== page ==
Everything living has a blind instinct to survive built into its system.

“The only religious opinion I feel sure of is this: self-awareness is not just a bunch of amino acids bumping together.”

― Robert A. HeinleinStranger in a Strange Land



born October 18, 1919
died January 20, 2009

It occurs to me that when you are talking about the life of a person and the meaning of the time they spend on earth, you are entering a gray area—a scary place that not many people like to go. You are talking about the evolution of a spirit—the changes that a lifetime makes in a soul. At the same time, you are being judgmental, revealing your own values, beliefs, and patterns of thought in your words and praises— judging how the other person stood up to your own peculiar beliefs and evaluations.

Maxine was one of those rare species of human beings that took pleasure from being in the service of others. Not that she was totally selfless, as few of us are. Not that she was a saint, as none of us have perfect love, perfect lives, or perfect morals. Only the long-dead folks are made saints—and even then, it is only after the life they really lived has been selectively forgotten.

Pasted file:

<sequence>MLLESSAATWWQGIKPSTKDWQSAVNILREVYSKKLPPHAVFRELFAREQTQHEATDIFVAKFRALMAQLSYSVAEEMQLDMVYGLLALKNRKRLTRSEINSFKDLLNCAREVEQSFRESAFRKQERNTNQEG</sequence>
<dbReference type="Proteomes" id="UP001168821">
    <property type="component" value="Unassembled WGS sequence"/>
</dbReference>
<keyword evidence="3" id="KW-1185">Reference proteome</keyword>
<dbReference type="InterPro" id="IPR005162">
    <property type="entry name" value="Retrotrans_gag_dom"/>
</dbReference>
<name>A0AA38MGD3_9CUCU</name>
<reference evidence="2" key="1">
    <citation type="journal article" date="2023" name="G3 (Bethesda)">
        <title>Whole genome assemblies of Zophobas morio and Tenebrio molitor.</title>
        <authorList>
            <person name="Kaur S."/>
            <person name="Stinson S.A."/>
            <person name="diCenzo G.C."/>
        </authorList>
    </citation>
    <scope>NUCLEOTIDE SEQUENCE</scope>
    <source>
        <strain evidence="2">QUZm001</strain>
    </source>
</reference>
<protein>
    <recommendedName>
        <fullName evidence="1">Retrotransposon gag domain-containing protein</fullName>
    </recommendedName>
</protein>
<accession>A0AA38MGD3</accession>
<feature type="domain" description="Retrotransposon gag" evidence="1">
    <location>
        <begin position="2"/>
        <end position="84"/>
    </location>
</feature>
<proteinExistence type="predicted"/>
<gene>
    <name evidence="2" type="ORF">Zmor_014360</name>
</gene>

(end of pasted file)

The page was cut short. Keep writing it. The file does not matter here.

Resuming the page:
Born in Salem, Oregon, in October 1919 and living into January 2009 mathematically made Maxine 89 years old when she died, but the view outside the window of her person was truly remarkable. She never knew her father, Clinton Byron Harper. He died of Spanish Influenza before she saw the first light of day. She was raised by her mother, Cora Mae Gilmour, a descendant of European royal families that never had the slightest taste or knowledge of the diluted bluish blood that flowed in her veins. Cora took in washing and did people’s laundry during the Great Depression. She struggled hard to raise her three daughters, Florence, Ruth, and Maxine. Cora left Oregon shortly after Maxine’s birth to live in the middle of the Kansas prairie with her father, Hedron Walker Gilmour, a short, thin, and dapper man who loved the arts and entertainment. Hedron was an amateur magician and painter who became another big influence in Maxine’s early years.